My Starter Pack this week focuses on one of my favourite filmmakers, Ringo Lam. He made some of the best and most memorable Hong Kong movies of the late 80s and early 90s, then went on to make a few Van Damme movies and some other stuff which I won’t get into. But during the aforementioned period he made some really stylish and much-loved films that brought the more brutal side of Hong Kong cinema to Western audiences, such as myself, who were looking for new cinematic thrills. Here, in no particular order, is my Ringo Lam top five.


Unfortunately this film was mercilessly butchered by the Hong Kong censors at the time of its release, but regardless it remains a classic piece of crime cinema. Vicious and bleak, School on Fire follows a teenage girl as she runs afoul of the triad youths at her high school and ends up getting dragged into their seedy world. Apparently the only uncut version of School on Fire (according to a small amount of internet searching) is the United States VHS release. If anyone out there owns a copy I urge them to upload it to one of the major cult movie torrent sites, or better yet restore the missing parts into a VHS rip, (like many of the clever folk out there have managed to do with other censor-raped cinema classics) and then upload it. Please?


Tony Leung Ka Fai (not Tony Leung Chiu Wai of Lust/Caution) stars as a prison newbie who is taken under the wing of a smart alec lifer, played by Chow Yun Fat. Lots of drama, action and occasionally hilarious moments ensue as the two friends try to get by as prison inmates amid triad quarrels, prison brutality and a warden who has it in for Chow. Another classic Hong Kong film about male camaraderie set against a harsh backdrop, but set apart from the rest by great performances and slick direction.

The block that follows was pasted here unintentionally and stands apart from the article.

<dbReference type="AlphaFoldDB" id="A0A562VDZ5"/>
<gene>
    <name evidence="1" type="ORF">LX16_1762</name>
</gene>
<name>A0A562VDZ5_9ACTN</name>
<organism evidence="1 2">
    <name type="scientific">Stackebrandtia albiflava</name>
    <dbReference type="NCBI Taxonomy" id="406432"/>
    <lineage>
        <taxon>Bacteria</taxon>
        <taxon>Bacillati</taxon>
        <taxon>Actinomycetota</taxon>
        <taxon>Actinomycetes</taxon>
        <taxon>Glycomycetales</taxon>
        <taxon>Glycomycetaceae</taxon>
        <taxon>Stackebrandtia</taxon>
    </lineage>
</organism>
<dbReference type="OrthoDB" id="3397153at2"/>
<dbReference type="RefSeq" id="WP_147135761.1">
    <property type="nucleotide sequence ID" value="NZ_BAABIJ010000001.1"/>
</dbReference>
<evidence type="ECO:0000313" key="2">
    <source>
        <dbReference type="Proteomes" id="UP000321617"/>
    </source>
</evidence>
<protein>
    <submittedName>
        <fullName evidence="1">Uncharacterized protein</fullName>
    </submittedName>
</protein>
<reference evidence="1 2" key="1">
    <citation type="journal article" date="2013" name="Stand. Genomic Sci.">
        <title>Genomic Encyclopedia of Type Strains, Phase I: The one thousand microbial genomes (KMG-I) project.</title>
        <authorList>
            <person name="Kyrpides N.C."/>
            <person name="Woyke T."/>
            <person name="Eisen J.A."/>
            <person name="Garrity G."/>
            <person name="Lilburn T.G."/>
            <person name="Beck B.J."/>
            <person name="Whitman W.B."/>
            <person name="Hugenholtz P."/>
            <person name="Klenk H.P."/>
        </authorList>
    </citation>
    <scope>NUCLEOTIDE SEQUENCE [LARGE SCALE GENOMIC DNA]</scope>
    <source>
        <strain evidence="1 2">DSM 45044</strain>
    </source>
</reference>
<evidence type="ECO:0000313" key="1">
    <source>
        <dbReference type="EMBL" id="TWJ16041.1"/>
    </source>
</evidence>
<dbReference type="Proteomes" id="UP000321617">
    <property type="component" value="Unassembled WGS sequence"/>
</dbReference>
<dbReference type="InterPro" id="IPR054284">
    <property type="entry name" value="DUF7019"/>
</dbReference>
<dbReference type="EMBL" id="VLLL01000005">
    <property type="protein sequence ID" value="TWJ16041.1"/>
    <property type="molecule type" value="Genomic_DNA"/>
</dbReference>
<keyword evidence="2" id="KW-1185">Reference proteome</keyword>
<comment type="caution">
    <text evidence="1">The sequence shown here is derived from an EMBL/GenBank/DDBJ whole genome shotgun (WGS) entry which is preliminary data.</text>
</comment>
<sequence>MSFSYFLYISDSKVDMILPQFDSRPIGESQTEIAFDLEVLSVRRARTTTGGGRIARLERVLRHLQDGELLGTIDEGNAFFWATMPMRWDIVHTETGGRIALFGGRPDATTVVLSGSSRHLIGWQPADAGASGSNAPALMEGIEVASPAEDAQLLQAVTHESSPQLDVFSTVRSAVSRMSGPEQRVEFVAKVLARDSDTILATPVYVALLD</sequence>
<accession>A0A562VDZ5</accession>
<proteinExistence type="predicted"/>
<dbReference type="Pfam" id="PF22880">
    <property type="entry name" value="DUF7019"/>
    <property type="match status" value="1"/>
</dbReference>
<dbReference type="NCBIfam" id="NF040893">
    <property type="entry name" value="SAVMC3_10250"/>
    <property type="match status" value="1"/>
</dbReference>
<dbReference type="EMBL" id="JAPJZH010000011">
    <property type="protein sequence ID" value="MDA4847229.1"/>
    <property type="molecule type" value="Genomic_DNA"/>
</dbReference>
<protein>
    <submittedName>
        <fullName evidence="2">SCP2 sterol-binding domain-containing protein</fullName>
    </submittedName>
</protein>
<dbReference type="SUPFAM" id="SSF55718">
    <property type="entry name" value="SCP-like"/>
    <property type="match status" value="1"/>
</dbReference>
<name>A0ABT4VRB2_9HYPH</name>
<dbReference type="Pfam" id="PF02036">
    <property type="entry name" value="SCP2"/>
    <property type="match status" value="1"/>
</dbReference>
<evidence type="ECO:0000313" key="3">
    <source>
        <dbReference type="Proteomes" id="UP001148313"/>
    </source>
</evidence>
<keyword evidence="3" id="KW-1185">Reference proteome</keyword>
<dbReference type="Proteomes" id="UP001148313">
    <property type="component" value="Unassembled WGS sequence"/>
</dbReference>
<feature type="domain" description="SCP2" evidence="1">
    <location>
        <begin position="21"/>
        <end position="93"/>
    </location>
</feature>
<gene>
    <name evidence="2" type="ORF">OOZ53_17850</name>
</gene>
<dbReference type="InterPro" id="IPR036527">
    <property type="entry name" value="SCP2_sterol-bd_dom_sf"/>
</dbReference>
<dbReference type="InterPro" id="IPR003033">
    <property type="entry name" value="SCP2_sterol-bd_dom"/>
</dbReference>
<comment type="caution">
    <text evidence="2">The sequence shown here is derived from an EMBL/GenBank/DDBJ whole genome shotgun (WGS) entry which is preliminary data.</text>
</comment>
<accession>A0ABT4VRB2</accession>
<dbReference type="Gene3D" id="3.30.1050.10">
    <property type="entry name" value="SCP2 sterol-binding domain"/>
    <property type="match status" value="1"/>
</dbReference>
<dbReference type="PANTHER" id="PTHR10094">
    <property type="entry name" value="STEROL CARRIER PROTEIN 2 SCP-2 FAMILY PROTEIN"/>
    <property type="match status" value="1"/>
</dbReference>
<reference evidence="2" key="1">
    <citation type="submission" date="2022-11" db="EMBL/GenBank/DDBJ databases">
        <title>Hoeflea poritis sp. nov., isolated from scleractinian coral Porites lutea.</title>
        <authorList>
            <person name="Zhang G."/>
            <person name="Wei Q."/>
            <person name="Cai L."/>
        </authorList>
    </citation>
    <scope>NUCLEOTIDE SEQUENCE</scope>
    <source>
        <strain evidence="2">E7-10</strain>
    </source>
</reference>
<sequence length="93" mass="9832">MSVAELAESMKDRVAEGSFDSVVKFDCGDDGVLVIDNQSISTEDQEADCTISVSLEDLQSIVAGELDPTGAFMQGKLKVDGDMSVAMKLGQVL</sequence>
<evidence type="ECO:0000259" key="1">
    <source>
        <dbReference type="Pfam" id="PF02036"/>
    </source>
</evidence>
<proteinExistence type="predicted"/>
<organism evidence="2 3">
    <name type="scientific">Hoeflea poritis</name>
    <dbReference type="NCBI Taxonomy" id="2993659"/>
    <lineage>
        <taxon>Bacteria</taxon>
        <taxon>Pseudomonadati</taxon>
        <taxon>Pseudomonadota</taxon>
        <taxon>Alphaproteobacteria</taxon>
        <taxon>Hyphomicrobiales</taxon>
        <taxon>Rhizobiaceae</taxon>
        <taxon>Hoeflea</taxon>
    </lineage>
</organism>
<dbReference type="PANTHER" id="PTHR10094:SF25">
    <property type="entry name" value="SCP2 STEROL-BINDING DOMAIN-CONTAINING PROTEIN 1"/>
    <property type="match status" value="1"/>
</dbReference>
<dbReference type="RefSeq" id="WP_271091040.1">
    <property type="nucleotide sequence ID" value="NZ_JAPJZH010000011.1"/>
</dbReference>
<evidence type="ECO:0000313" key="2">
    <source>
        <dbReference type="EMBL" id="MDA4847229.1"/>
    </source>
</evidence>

I have spoken about this movie before on here. It is one of my favourite action films of all time so I couldn’t leave it off the list. Let the trailer speak for itself.


Chow Yun Fat stars as an undercover police officer who lets himself become friends with the men he is investigating, this trait makes him very convincing and effective at his duty, but also leaves him a guilt riddled mess. He is convinced to infiltrate a gang of robbers and finds himself befriending the gang’s alpha male, played by Danny Lee. Fat and Lee are great together in this, as in John Woo’s The Killer, where they are in a very similar situation being on opposing sides of the law only their roles are reversed. If you have seen Reservoir Dogs, you probably have a good idea of how this film pans out. It is a violent and fun ride all the way through to it’s bitter end.


Ringo Lam’s take on the martial arts genre, Burning Paradise is a feast of exciting stunts and spectacular action. The Manchus begin rounding up Shaolin Monks and imprisoning them in their trap-filled dungeon. One particularly skillful monk decides to fight back. Awesomeness ensues.